Search Result for "buoy":
1. bright-colored; a float attached by rope to the seabed to mark channels in a harbor or underwater hazards;
1. float on the surface of water;
2. keep afloat;
- Example: "The life vest buoyed him up"
[syn: buoy, buoy up]
3. mark with a buoy;
The Collaborative International Dictionary of English v.0.48:
Buoy \Buoy\ (bwoi or boi; 277), n. [D. boei buoy, fetter, fr. OF. boie, buie, chain, fetter, F. bou['e]e a buoy, from L. boia. "Boiae genus vinculorum tam ferreae quam ligneae." --Festus. So called because chained to its place.] (Naut.) A float; esp. a floating object moored to the bottom, to mark a channel or to point out the position of something beneath the water, as an anchor, shoal, rock, etc. [1913 Webster] Anchor buoy, a buoy attached to, or marking the position of, an anchor. Bell buoy, a large buoy on which a bell is mounted, to be rung by the motion of the waves. Breeches buoy. See under Breeches. Cable buoy, an empty cask employed to buoy up the cable in rocky anchorage. Can buoy, a hollow buoy made of sheet or boiler iron, usually conical or pear-shaped. Life buoy, a float intended to support persons who have fallen into the water, until a boat can be dispatched to save them. Nut buoy or Nun buoy, a buoy large in the middle, and tapering nearly to a point at each end. To stream the buoy, to let the anchor buoy fall by the ship's side into the water, before letting go the anchor. Whistling buoy, a buoy fitted with a whistle that is blown by the action of the waves. [1913 Webster]The Collaborative International Dictionary of English v.0.48:
Buoy \Buoy\, v. t. [imp. & p. p. Buoyed; p. pr. & vb. n. Buoying.] 1. To keep from sinking in a fluid, as in water or air; to keep afloat; -- with up. [1913 Webster] 2. To support or sustain; to preserve from sinking into ruin or despondency. [1913 Webster] Those old prejudices, which buoy up the ponderous mass of his nobility, wealth, and title. --Burke. [1913 Webster] 3. To fix buoys to; to mark by a buoy or by buoys; as, to buoy an anchor; to buoy or buoy off a channel. [1913 Webster] Not one rock near the surface was discovered which was not buoyed by this floating weed. --Darwin. [1913 Webster]The Collaborative International Dictionary of English v.0.48:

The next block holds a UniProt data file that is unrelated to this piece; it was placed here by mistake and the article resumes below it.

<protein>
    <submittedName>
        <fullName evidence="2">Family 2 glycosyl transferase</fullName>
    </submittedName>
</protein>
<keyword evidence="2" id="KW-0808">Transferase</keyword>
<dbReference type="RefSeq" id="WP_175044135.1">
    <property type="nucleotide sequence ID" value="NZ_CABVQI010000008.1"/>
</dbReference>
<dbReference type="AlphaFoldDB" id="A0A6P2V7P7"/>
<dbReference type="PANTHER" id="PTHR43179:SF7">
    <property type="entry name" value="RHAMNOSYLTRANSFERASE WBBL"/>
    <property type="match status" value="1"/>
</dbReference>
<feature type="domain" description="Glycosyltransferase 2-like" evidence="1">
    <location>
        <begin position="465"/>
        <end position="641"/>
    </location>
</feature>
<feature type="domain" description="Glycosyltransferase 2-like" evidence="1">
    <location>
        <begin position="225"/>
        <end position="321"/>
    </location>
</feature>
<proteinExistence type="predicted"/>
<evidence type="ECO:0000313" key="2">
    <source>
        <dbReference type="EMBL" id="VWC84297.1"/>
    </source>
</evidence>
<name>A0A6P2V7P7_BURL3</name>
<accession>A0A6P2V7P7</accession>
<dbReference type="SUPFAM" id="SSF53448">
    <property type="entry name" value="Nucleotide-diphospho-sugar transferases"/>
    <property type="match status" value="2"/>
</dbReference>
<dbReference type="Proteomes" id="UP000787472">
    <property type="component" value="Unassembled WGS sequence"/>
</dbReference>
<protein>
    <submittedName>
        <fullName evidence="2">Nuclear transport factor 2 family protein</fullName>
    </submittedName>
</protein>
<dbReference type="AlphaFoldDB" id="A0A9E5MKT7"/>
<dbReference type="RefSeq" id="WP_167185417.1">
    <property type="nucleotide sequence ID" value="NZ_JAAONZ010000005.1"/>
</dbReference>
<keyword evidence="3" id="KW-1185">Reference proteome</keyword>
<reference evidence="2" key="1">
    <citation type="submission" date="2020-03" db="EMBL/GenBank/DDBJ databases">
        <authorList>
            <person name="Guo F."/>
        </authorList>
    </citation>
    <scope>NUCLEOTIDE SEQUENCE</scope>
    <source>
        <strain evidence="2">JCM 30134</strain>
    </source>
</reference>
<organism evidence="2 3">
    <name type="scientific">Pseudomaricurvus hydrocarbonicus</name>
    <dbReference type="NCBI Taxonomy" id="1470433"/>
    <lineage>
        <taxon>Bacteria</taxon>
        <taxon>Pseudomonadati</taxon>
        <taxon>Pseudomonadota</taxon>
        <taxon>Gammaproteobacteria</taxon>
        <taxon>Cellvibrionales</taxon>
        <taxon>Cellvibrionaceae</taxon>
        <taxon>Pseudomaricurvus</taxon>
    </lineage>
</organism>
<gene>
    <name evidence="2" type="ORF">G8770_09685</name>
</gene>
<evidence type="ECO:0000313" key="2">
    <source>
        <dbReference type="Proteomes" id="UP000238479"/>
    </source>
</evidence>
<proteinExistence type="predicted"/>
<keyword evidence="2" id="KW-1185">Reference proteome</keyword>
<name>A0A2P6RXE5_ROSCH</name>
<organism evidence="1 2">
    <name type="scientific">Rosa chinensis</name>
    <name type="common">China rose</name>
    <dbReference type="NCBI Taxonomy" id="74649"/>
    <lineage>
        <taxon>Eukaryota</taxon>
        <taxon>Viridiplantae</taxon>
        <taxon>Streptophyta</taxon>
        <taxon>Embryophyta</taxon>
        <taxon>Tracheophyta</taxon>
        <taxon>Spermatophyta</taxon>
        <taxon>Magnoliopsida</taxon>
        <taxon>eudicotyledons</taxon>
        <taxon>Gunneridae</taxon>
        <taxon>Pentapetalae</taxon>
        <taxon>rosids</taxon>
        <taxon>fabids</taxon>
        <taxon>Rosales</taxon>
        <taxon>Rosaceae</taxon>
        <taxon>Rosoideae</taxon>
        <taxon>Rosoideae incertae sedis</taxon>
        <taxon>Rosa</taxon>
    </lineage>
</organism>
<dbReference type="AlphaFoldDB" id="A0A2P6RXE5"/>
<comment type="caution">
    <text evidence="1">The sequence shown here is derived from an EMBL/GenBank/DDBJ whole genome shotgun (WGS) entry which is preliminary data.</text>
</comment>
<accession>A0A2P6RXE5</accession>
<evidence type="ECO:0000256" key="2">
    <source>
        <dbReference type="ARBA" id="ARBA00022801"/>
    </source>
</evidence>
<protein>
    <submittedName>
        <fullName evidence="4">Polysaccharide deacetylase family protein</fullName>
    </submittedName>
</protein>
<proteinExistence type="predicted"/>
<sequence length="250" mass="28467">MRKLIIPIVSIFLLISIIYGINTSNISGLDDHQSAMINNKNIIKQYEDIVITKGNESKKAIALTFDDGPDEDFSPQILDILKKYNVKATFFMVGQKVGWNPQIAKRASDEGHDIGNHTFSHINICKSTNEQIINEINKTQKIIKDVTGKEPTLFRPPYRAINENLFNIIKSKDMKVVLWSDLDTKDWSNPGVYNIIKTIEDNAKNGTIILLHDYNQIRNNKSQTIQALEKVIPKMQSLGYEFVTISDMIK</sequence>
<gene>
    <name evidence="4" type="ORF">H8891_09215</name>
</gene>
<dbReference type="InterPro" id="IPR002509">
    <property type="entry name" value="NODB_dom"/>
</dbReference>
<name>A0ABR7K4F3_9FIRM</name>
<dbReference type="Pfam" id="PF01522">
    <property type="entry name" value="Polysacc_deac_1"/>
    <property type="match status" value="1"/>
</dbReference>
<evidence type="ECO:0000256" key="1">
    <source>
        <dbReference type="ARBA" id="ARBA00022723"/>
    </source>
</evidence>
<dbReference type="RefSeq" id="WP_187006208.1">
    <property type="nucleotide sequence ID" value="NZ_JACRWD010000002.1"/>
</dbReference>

Buoy \Buoy\, v. i. To float; to rise like a buoy. "Rising merit will buoy up at last." --Pope. [1913 Webster]WordNet (r) 3.0 (2006):
buoy n 1: bright-colored; a float attached by rope to the seabed to mark channels in a harbor or underwater hazards v 1: float on the surface of water 2: keep afloat; "The life vest buoyed him up" [syn: buoy, buoy up] 3: mark with a buoyMoby Thesaurus II by Grady Ward, 1.0:
121 Moby Thesaurus words for "buoy": Carling float, Mae West, Roman candle, aid to navigation, alarm, amber light, balefire, balsa, balsa raft, beacon, beacon fire, bear up, bell, bell buoy, blinker, blue peter, bob, boom, breeches buoy, buoy up, caution light, cork, cork jacket, ejection capsule, ejection seat, ejector seat, elevate, flare, float, float high, fog bell, fog signal, fog whistle, foghorn, glance, go light, gong buoy, green light, hearten, heliograph, high sign, hold up, international alphabet flag, international numeral pennant, keep up, kick, leer, life belt, life buoy, life jacket, life net, life preserver, life raft, life ring, life vest, lifeboat, lifeline, lift, lollipop, marker beacon, nod, nudge, parachute, parachute flare, pilot flag, poke, police whistle, pontoon, quarantine flag, radio beacon, raft, raise, red flag, red light, ride high, rocket, rubber dinghy, safety belt, sailing aid, semaphore, semaphore flag, semaphore telegraph, sign, signal, signal beacon, signal bell, signal fire, signal flag, signal gong, signal gun, signal lamp, signal light, signal mast, signal post, signal rocket, signal shot, signal siren, signal tower, siren, spar buoy, stop light, support, surfboard, sustain, the nod, the wink, touch, traffic light, traffic signal, upbear, uphold, uplift, upraise, waft, watch fire, water wings, white flag, wigwag, wigwag flag, wink, yellow flagBouvier's Law Dictionary, Revised 6th Ed (1856):
BUOY. A piece of wood, or an empty barrel, floating on the water, to show the place where it is shallow, to indicate the danger there is to navigation. The act of Congress, approved the 28th September, 1850, enacts, " that all buoys along the coast, in bays, harbors, sounds, or channels, shall be colored and numbered, so that passing up the coast or sound, or entering the bay, harbor or channel, red buoys with even numbers, shall be passed on the starboard hand, black buoys, with uneven numbers, on the port hand, and buoys with red and black stripes on either hand. Buoys in channel ways to be colored with alternate white and black perpendicular stripes."